The clean energy sector is entering a phase of dramatic change in which business models are being transformed against a backdrop of regulatory uncertainty, as the industry emerges from a challenging period caused by the global economic downtown. Technologies and business structures that were once abandoned, are now being revived in several key sectors.
In this post John outlines two developments in the thermosolar concentrated solar power (CSP) arena that are enabling CSP to fulfill the role of baseload suppliers. Molten salt energy storage is naturally suited for CSP facilities and is quite efficient as an energy store — both in terms of low loss and in terms of capital expenditures (compared with batteries for example). By storing power in this way CSP plants can continue delivering power even after the sun has gone down. In addition by pairing CSP with stand-by combined-cycle natural gas generators greater overall reliability can be achieved.
The drive to extract and store CO2 from coal-fired power plants is gaining momentum, with the Obama administration backing the technology and the world’s first capture and sequestration project now operating in the U.S. Two questions loom: Will carbon capture and storage be affordable? And will it be safe? by David Biello, Editor of Scientific […]
We’re doing a remodeling project which includes installing a new roof. Here in California, we get a lot of sun, so the impact of solar irradiance on solar heat gain is a major concern — either for A/C costs (and thus peak summer energy loads) or on comfort (for those of us who don’t have A/C). Thus, I’ve been looking into solar reflectivity and what has been called the “cool roofs“ movement. There is the Cool Roof Rating Council, “created in 1998 to develop accurate and credible methods for evaluating and labeling the solar reflectance and thermal emittance (radiative properties) of roofing products and to disseminate the information to all interested parties.”
New figures released recently show that the number of companies and other organizations publicly disclosing their performance against a range of key sustainability indicators has risen markedly over the last year. The Global Reporting Initiative is now tracking of over 1000 organizations worldwide who issued sustainability reports based on the GRI G3 Guidelines in 2008 – the highest number ever recorded. The figure represents an increase of 46 per cent on the 2007 figure of 685.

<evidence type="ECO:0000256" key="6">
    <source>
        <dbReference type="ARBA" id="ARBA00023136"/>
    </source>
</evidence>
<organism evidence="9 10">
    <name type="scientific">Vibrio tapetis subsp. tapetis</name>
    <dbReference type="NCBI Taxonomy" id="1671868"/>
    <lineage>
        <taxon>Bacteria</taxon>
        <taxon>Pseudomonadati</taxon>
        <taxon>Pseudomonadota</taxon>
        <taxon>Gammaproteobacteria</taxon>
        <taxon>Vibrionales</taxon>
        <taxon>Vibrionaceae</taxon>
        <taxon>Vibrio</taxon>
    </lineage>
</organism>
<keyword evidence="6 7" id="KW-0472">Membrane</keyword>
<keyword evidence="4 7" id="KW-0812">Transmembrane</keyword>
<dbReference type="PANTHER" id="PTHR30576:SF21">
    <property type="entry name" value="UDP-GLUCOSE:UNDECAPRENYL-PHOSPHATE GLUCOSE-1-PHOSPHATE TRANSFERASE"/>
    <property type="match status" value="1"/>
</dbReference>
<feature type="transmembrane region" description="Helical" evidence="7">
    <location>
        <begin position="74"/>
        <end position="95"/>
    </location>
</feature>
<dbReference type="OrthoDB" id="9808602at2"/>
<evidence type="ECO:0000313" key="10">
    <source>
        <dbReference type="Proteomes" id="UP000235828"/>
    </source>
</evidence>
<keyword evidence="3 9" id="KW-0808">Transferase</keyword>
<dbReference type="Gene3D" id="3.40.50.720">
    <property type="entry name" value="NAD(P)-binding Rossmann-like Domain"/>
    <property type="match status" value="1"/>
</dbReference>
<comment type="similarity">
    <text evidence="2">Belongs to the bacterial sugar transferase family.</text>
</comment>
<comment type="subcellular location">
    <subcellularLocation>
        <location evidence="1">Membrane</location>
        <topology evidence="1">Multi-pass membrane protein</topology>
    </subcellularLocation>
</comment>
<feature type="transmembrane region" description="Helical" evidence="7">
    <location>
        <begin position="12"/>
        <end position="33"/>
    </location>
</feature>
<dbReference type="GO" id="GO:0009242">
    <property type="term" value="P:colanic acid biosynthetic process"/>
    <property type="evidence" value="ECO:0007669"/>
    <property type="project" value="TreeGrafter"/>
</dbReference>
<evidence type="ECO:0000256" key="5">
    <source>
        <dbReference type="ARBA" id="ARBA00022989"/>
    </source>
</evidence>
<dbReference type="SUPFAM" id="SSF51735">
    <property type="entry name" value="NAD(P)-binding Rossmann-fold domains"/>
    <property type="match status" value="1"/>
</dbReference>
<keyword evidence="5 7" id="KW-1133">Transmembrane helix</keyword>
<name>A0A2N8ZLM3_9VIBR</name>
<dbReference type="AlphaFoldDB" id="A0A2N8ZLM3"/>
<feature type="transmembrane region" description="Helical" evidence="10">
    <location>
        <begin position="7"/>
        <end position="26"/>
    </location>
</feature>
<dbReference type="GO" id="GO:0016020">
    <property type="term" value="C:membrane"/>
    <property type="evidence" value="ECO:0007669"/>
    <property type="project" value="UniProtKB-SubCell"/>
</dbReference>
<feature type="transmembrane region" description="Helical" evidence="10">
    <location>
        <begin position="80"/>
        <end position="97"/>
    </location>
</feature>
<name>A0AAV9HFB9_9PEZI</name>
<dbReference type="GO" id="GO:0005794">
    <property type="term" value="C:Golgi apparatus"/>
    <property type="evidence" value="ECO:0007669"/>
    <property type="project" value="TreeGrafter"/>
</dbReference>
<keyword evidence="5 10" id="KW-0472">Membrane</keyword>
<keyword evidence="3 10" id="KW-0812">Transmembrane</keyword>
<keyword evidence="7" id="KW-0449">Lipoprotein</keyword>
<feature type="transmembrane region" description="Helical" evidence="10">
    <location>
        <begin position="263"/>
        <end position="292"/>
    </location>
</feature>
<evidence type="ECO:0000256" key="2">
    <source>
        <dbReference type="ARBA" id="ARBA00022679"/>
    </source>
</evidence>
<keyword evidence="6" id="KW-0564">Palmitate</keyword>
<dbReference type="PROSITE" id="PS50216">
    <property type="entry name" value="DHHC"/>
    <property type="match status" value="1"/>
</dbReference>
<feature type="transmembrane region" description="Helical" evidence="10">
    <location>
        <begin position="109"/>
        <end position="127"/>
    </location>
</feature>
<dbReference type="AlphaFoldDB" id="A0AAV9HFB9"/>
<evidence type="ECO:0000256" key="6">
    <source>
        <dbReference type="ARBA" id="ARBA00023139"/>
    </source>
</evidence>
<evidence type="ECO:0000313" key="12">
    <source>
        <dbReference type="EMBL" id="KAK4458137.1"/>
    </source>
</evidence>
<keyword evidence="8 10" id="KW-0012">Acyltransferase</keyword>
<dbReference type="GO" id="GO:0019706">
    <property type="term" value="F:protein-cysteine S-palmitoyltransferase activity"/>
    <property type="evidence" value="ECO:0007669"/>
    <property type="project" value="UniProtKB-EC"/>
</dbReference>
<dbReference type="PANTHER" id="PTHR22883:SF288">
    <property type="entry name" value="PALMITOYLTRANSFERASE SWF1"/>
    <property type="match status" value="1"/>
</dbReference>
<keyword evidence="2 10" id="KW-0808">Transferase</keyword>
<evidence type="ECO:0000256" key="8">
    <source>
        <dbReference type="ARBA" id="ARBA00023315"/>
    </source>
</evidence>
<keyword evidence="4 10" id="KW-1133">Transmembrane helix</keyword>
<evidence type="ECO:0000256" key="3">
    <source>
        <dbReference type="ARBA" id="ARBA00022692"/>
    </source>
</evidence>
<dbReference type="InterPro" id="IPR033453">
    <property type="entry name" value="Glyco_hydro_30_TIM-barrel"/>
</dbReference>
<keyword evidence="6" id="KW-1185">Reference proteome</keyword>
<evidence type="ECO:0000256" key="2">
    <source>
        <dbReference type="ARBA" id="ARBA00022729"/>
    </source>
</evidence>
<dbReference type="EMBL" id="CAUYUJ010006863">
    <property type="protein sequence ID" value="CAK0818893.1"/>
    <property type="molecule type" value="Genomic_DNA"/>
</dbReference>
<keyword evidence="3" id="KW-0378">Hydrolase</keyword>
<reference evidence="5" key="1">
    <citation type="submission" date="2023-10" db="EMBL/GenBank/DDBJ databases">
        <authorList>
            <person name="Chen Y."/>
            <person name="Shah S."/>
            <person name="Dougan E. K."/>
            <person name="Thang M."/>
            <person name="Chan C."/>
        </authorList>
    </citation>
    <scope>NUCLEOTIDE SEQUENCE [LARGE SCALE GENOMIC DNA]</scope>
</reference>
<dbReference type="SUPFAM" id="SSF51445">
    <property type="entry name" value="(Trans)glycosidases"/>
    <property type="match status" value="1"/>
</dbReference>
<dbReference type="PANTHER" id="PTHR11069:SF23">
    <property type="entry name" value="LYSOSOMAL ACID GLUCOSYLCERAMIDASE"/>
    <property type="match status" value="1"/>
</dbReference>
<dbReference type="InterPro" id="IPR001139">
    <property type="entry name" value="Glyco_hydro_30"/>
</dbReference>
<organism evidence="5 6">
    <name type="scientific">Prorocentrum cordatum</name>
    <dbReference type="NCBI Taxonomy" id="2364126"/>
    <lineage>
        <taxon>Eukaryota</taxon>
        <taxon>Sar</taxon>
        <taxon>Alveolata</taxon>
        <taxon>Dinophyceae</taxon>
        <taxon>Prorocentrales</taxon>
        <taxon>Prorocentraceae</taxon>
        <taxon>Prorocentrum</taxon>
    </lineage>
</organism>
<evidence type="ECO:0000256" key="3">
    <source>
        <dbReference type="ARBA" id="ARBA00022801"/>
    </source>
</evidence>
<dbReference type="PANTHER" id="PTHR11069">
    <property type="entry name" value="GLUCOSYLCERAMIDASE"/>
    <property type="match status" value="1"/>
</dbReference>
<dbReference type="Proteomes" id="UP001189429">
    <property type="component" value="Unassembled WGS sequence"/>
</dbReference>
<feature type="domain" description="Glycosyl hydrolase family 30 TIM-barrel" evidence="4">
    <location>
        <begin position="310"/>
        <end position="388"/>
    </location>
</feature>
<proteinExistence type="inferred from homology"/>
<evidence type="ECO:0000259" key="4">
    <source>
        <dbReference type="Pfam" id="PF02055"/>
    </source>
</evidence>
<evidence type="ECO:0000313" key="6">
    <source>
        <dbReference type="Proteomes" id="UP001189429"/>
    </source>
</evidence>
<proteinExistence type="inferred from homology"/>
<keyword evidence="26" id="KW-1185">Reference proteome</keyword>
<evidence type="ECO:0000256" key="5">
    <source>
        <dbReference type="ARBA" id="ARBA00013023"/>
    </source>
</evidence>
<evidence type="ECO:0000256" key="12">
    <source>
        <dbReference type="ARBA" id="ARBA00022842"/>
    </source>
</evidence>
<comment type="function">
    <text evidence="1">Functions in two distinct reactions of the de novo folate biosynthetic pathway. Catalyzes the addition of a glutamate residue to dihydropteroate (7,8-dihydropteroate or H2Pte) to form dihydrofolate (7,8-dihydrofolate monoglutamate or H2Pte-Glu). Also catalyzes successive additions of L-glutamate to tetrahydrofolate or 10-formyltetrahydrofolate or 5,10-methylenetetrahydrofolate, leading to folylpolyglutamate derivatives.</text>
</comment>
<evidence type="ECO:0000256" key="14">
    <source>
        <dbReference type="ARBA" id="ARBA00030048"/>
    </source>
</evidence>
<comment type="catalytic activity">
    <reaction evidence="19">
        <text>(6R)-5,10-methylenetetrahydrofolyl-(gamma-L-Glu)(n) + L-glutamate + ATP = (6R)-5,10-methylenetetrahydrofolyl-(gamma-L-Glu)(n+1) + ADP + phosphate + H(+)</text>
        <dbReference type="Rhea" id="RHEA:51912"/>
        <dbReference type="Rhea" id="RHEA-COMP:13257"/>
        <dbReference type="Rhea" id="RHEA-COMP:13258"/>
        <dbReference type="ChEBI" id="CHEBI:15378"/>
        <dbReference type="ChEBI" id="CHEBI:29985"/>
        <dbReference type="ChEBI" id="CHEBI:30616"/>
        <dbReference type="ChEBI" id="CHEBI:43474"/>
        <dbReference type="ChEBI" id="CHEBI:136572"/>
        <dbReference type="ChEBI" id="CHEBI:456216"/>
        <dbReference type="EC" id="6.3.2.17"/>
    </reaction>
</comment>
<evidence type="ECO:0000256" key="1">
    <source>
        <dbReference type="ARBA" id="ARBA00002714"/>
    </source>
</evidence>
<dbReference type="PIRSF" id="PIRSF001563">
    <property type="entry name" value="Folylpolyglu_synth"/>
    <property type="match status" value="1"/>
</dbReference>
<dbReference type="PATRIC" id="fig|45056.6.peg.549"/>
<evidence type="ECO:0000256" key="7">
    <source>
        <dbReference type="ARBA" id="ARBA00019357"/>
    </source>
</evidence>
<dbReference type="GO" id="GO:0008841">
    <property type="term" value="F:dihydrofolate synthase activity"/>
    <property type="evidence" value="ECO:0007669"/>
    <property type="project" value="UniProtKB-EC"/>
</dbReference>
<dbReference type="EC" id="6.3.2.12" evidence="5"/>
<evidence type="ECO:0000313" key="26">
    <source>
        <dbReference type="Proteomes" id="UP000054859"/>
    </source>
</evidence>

You would have to have had your head stuck in the sand to not be aware of the intense interest that the environment holds in today’s political and social debates. While candidates of all generations have begun evaluating potential employers based on their “greenness,” few in recruiting have leveraged this hot topic in recruitment communications and activities. For some unaccountable reason, recruiting managers and leaders almost universally fail to implement a process that regularly discovers “job switch” decision criteria used by the best and brightest, and this latest oversight is nothing more than history repeating itself once again.
Australian Prime Minister Kevin Rudd announced plans to buid a 1GW solar power plant in Australia, which would make it the largest solar-electricity plant in the world surpassing the current record holder in California. Details about the project will be released soon and successful bidders will be named in the first half of 2010. The project is expected to cost A$1.4 billion (US$1.05 billion) and will represent a major investment in solar power, which the Prime Minister hopes will help propel the country into a leadership role in solar energy. This is a big step, but only one of many towards Australia’s stated goal of obtaining 20 percent of its electricity from renewable sources by 2020.
The US is not the only country looking to renewable energy as a way to boost its economy by providing opportunities for increased investment, building low carbon efficiency into the infrastructure and creating millions of jobs. Australia, The European Union, South Korea, China, Germany, Japan, Italy, Canada, France and the United Kingdom